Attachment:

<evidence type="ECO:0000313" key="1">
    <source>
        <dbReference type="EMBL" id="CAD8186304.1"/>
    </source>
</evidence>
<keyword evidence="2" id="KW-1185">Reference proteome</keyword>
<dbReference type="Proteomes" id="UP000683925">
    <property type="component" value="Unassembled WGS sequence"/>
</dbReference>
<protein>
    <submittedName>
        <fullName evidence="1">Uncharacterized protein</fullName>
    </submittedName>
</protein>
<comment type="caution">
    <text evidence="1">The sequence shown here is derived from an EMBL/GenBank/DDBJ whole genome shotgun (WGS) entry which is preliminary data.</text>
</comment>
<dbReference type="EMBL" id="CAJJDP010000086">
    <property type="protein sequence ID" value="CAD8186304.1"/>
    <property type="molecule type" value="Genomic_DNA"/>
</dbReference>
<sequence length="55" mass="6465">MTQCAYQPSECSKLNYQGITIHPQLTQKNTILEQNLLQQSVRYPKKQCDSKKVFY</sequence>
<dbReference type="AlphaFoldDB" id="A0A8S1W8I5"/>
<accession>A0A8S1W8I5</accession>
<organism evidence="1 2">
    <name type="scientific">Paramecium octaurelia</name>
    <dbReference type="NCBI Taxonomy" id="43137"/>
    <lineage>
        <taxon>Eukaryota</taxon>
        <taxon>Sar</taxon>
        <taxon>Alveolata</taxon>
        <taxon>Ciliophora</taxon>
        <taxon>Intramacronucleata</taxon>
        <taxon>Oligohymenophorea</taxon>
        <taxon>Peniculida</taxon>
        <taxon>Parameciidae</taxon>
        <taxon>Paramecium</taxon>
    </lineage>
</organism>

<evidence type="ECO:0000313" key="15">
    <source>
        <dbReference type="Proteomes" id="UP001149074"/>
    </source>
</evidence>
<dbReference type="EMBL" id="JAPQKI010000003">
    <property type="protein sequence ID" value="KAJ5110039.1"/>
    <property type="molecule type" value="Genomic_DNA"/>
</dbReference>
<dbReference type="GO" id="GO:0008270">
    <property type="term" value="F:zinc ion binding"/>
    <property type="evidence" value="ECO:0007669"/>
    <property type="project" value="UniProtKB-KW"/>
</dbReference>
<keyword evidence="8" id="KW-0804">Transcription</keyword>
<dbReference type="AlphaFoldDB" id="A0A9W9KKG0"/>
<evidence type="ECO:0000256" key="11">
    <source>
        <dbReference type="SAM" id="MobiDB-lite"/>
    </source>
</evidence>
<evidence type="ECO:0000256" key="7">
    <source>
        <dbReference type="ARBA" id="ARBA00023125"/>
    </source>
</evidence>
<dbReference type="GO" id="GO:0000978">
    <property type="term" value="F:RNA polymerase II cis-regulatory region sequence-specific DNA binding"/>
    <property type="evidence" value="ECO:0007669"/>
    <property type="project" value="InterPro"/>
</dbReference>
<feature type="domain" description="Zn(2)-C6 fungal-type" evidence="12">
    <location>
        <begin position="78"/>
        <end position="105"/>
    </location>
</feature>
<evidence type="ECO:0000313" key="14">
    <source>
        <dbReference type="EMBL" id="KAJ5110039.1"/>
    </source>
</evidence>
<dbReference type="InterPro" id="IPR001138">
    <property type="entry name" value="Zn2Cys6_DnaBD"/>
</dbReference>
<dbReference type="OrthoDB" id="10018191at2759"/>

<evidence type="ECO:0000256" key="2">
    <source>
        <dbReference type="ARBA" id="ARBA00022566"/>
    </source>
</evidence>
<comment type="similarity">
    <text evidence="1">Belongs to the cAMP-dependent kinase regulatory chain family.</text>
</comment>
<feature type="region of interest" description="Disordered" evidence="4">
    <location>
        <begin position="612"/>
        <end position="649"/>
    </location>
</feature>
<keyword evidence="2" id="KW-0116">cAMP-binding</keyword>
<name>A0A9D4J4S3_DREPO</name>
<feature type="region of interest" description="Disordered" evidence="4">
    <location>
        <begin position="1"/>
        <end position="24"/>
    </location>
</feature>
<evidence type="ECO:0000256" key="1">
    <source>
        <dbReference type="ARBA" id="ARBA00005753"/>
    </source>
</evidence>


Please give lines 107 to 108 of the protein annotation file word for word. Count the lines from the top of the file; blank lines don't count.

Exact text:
</feature>
<evidence type="ECO:0000256" key="1">